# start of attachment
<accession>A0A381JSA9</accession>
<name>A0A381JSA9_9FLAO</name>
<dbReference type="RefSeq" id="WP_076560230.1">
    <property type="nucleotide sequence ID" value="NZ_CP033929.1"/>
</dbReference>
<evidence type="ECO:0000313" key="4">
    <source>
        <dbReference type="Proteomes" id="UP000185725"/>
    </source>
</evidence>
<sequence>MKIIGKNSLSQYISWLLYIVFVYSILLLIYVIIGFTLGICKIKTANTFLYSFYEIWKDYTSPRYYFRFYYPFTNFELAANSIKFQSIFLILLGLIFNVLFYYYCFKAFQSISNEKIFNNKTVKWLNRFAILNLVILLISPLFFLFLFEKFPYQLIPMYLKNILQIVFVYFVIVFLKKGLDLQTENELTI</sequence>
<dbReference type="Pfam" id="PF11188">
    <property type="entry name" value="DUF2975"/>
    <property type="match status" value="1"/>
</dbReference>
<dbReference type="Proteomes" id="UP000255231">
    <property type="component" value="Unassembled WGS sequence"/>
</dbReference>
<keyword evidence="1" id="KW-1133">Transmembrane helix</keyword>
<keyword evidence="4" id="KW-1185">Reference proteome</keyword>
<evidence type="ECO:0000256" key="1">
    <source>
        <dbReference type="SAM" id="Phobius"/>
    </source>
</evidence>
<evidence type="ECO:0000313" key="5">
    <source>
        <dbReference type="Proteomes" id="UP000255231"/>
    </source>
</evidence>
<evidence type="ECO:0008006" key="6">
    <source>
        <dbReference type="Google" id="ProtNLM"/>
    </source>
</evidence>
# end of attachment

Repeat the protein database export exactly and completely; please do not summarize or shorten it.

<accession>A0A381JSA9</accession>
<name>A0A381JSA9_9FLAO</name>
<dbReference type="RefSeq" id="WP_076560230.1">
    <property type="nucleotide sequence ID" value="NZ_CP033929.1"/>
</dbReference>
<evidence type="ECO:0000313" key="4">
    <source>
        <dbReference type="Proteomes" id="UP000185725"/>
    </source>
</evidence>
<sequence>MKIIGKNSLSQYISWLLYIVFVYSILLLIYVIIGFTLGICKIKTANTFLYSFYEIWKDYTSPRYYFRFYYPFTNFELAANSIKFQSIFLILLGLIFNVLFYYYCFKAFQSISNEKIFNNKTVKWLNRFAILNLVILLISPLFFLFLFEKFPYQLIPMYLKNILQIVFVYFVIVFLKKGLDLQTENELTI</sequence>
<dbReference type="Pfam" id="PF11188">
    <property type="entry name" value="DUF2975"/>
    <property type="match status" value="1"/>
</dbReference>
<dbReference type="Proteomes" id="UP000255231">
    <property type="component" value="Unassembled WGS sequence"/>
</dbReference>
<keyword evidence="1" id="KW-1133">Transmembrane helix</keyword>
<keyword evidence="4" id="KW-1185">Reference proteome</keyword>
<evidence type="ECO:0000256" key="1">
    <source>
        <dbReference type="SAM" id="Phobius"/>
    </source>
</evidence>
<evidence type="ECO:0000313" key="5">
    <source>
        <dbReference type="Proteomes" id="UP000255231"/>
    </source>
</evidence>
<evidence type="ECO:0008006" key="6">
    <source>
        <dbReference type="Google" id="ProtNLM"/>
    </source>
</evidence>